Berlin is one of the most open, accepting cities in the world, a fact that exists almost in direct contrast with its sordid history. From the rise of the Third Reich to the imposing Berlin Wall, the city has endured a lot of pain. Berlin acknowledges and memorializes its heavy past, ensuring that the history is remembered as the city evolves into one of unparalleled nightlife, art, and inclusivity.
When visiting Berlin, there are a number of historical sights that demand a visit. The East Side Gallery, housing the longest stretch of the Berlin Wall still standing, is famed for its panel-like paintings commissioned from artists around the world after the wall fell. It’s rare for a city to boast a site that contains history, art, and a beautiful atmospheric walk all in one, but the East Side Gallery does just that and is a perfect introduction to Berlin.
Also unmissable when it comes to art is the Berlinische Galerie. This modern art museum, one of Berlin’s newest, features a standing collection as well as rotating exhibits of Berlin art from 1870 onward. A visit to Berlinische is well worth it, and usually less crowded than the touristy Museum Island. The first Monday of every month entrance is only 4 Euros, a nice treat for your travel budget.
Berlin has some excellent walking tours, and most will take you around Brandenburg Tor and the surrounding monuments. It’s definitely worth spending extra time wandering amongst the Memorial to the Murdered Jews of Europe. The memorial, designed by architect Peter Eisenman, is a field of gray concrete slabs that rise in height towards the center, invoking feelings of claustrophobia and oppression. The memorial is controversial for many reasons, but I was extremely moved by it. A formal Halocaust museum stands adjacent to the concrete slabs and is also worth visiting, though be prepared for hour-long lines at peak visiting hours.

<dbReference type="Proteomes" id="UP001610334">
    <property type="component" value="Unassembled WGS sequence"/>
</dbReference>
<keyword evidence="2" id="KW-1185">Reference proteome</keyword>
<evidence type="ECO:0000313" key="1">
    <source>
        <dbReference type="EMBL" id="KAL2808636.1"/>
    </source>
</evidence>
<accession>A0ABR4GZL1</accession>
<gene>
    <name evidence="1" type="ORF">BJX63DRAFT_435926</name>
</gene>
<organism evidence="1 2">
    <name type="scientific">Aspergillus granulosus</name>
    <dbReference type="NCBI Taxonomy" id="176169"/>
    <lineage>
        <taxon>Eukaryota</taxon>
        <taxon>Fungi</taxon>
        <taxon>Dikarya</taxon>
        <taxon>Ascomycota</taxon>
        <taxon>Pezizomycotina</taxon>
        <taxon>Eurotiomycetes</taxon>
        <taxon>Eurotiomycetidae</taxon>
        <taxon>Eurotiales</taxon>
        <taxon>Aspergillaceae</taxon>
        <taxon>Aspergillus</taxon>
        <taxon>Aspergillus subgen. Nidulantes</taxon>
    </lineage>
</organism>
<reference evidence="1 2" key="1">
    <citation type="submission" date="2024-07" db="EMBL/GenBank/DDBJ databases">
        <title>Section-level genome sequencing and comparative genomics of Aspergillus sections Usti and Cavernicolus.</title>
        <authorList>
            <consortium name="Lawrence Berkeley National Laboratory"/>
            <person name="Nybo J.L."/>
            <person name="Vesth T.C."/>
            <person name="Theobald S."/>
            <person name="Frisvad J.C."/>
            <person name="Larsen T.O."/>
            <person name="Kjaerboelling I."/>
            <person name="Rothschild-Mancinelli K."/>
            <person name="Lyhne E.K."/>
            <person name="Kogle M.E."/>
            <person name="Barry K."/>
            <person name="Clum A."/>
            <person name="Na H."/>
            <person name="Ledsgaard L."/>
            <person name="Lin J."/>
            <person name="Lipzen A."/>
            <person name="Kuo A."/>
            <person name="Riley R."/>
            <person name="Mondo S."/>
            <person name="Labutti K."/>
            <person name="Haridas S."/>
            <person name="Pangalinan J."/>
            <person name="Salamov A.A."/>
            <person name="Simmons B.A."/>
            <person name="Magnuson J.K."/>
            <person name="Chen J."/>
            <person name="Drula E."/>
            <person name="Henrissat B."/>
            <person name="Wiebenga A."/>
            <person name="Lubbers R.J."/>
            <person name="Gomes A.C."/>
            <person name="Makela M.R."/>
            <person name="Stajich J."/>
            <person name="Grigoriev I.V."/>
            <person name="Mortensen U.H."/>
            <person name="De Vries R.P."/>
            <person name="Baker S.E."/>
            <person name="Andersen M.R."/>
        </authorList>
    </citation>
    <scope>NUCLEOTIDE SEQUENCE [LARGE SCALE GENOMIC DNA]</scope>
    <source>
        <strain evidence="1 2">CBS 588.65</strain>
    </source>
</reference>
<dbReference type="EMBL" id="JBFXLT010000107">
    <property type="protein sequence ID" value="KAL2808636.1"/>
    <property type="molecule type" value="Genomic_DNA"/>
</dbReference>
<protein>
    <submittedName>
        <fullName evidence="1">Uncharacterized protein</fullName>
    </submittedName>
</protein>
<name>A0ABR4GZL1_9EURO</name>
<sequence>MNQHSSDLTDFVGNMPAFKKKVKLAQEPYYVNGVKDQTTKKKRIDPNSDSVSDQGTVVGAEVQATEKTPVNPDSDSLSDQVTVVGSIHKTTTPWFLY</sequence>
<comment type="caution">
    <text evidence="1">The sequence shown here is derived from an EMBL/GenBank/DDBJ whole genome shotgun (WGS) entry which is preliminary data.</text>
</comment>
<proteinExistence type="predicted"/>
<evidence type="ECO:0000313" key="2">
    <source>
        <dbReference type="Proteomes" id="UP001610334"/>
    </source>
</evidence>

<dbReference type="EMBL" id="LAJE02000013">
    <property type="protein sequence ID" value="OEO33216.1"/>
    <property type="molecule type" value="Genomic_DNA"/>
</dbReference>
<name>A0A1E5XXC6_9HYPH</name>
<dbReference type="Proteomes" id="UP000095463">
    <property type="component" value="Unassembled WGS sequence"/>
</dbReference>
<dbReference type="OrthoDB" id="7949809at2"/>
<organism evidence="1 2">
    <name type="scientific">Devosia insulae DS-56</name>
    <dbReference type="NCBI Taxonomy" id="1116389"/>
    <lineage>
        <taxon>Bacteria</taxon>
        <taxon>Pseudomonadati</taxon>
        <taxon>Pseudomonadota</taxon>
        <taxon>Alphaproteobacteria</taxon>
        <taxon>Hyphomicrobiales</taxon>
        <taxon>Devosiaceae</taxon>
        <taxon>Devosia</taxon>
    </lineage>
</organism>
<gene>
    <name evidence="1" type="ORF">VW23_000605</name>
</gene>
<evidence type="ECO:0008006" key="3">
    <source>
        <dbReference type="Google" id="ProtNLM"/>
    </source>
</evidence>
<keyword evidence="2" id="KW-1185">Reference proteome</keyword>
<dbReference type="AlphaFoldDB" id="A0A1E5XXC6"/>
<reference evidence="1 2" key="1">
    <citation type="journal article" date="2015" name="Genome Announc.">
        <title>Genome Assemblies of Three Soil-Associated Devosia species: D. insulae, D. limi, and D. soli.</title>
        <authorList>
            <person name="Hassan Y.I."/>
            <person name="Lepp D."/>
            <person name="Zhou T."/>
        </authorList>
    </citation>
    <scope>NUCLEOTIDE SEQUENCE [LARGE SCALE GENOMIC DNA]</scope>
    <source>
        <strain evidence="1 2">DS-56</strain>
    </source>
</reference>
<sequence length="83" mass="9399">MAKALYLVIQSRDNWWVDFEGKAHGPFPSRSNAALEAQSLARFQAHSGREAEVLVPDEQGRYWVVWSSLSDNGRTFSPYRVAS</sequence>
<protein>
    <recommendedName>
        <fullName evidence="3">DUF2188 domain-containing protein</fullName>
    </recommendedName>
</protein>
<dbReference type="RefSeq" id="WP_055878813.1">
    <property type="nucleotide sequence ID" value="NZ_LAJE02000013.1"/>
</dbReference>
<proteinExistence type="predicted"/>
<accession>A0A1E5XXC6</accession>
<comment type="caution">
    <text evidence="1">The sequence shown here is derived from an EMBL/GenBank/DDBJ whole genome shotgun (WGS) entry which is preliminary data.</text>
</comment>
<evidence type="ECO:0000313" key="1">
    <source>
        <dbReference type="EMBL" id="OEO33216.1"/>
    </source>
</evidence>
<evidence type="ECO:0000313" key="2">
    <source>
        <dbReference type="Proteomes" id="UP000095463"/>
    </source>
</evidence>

Two neighborhoods stood out during this particular Berlin visit. Kreuzberg, where we were lucky enough to stay with a friend of mine, was reminiscent of some neighborhoods in Brooklyn with its abundance of thrift stores, cocktail bars, and multinational restaurants. Some highlights were Limonadier cocktail bar (happy hour until 8pm for some of the most inventive drinks you’ve ever tasted), Dolden Mädel brew house, and La Bionda pizzeria. A whole burrata arrives atop the Nona pizza, and there are very few things I wouldn’t do for a whole burrata. The leftovers make for the perfect breakfast food as well.
Mitte, the city’s middle area, is home to all of the shopping your heart could desire, plus some amazing restaurants and the grand, imposing Volksbuehne theater. For breakfast or lunch, Strandbad Mitte and House of Small Wonder will fill your appetite and your aesthetic sould. House of Small Wonder has a flagship location in Williamsburg (of course we would travel across the ocean to visit a New York cafe) and will probably have a wait, so if you’re starving, head to Strandbad first. Their traditional German breakfasts are filling and delicious, and definitely shareable.
Lebensmittel in Mitte was probably our favorite meal in Berlin. The traditional German fair is served on large wooden tables with giant candles burning between guests, making the whole place feel like someone’s homey Bavarian dining room. From traditional gulash and schnitzel to schupfnudel, a kind of potato pasta I’d never had before and am dying to eat again, the menu is hearty and warm with a familial, cozy feel to it. Lebensmittel has an amazing selection of local wines and beers, as well as an unbelievable fruity cakey ice cream-adorned dessert, the name of which I can’t remember because our friend Yannic ordered it for us and I was too busy salivating over it to ask.
Last but never least, Berlin has some of the best street food on the planet, period. Make sure to eat at least several doner kebabs and try a currywurst, superior to bratwurst in my opinion. These local foods are easy on the wallet and will definitely sustain you for several hours of city trekking. Don’t forget to wash them down with some gluhwein.